Dear Rhonda and Dr. Cheri,
My best friend in high school is turning out to be my worst friend in college. We go to separate colleges in our state.
She texts me to tell me how much her friends are drinking and who’s having sex.
She took it too far when she said a mutual friend was someone we shouldn’t hang around with because she did something really bad. I said I’d come up and we could talk with her together.
She got really quiet and then said she had to go and got off the phone. I texted her and said, again, that we should help our friend. She texted back and said, “No! She’s your friend. I don’t like her at all. I’m not going to ‘rescue’ her.”
I called the other friend and said I was coming up to speak to her in person, and she kept digging for the why answer. I finally said my best friend heard some worrisome things about her. She said my best friend likes the same guy she likes and is bullying her horribly on social media.
She then said, “This is why I just attempted suicide.” I was shocked and went to see her but I didn’t know what to say and I felt uncomfortable listening to her bash my best friend.
I’m so depressed.
Be proud of yourself for having the courage it took to face a problem in relationships head-on with the intention of finding a resolution together.
This particular problem shows how gossiping ruins relationships and is the worst form of cyberbullying. It also ruins reputations and creates a feeling of unworthiness.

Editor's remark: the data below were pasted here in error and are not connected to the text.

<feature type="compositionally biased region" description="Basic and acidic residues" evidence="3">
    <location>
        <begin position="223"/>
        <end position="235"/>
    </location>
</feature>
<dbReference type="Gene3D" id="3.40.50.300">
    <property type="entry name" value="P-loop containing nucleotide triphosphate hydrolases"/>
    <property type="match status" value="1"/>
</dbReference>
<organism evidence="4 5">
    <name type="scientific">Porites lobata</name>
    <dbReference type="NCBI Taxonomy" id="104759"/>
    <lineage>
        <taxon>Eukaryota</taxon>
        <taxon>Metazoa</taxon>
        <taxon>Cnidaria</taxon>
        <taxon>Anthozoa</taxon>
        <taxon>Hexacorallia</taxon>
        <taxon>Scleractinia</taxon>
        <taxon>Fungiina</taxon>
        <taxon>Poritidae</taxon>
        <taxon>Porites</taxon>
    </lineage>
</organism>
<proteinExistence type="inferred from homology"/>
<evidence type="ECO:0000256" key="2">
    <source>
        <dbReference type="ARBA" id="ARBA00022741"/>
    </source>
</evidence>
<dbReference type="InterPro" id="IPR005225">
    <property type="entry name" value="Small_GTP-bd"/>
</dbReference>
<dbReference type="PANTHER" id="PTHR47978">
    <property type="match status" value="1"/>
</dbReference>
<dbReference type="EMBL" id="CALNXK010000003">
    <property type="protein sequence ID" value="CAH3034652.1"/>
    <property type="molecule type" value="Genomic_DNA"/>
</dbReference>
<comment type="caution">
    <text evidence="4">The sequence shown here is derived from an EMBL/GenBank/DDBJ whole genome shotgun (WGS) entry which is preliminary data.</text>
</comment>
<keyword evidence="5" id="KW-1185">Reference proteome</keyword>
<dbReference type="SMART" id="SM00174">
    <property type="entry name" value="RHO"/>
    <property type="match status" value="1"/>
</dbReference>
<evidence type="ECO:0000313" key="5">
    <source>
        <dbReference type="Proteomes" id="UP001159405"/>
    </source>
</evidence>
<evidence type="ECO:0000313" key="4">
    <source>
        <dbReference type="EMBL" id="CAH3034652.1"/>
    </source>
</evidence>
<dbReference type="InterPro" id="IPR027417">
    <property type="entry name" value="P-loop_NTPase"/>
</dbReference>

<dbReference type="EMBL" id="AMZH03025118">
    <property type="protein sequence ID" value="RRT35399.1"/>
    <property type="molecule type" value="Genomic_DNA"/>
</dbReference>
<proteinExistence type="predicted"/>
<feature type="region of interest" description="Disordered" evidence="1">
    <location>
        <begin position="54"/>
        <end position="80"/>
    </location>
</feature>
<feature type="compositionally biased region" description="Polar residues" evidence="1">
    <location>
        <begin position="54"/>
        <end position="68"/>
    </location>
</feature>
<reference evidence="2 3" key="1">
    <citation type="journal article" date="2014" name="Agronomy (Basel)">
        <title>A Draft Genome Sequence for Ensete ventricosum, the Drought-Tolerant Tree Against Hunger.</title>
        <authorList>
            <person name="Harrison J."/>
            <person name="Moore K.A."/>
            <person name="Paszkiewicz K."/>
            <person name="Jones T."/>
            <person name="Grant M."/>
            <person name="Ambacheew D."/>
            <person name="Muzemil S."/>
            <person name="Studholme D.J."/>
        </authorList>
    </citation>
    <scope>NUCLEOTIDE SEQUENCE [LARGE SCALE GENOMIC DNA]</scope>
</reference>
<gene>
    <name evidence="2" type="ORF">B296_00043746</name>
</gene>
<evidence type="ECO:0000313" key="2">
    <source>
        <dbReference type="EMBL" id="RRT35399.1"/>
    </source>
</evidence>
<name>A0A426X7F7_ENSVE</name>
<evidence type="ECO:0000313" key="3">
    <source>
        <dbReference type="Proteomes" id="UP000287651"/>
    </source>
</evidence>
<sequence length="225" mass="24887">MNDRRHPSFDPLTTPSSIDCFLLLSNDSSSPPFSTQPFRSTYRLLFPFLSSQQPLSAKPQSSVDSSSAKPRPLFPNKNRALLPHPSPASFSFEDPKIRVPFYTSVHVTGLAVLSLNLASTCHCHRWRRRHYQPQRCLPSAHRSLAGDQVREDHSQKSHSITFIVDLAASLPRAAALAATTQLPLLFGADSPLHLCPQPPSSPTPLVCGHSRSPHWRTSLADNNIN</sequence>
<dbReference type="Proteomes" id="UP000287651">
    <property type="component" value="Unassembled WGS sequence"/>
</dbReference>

Gossiping has direct links to suicide. Suicide is the second largest cause of death in ages 10 through 34, following unintentional injury.
Cyberbullying is deliberately using digital media to communicate false, embarrassing, or hostile information about or to another person.
All is NOT fair in love and war. Spreading rumors is the most malicious or hateful, spiteful, mean and nasty form of cyberbullying. Neither friend being gossiped about is there to rebut the accusations. It’s the catalyst of negative judgments and labels that create serious divisiveness.
Gossiping invariably involves dishonesty. Tell your friends that you love them but will not accept dishonest gossiping and you won’t perpetuate secrets that destroy relationships. It doesn’t matter if it’s true or not. And go one step further and say you will connect all three of you together, the next time someone starts gossiping. It won’t make you popular with them, but integrity doesn’t care about popularity. It cares about goodness and high standards.
Rhonda and Dr. Cheri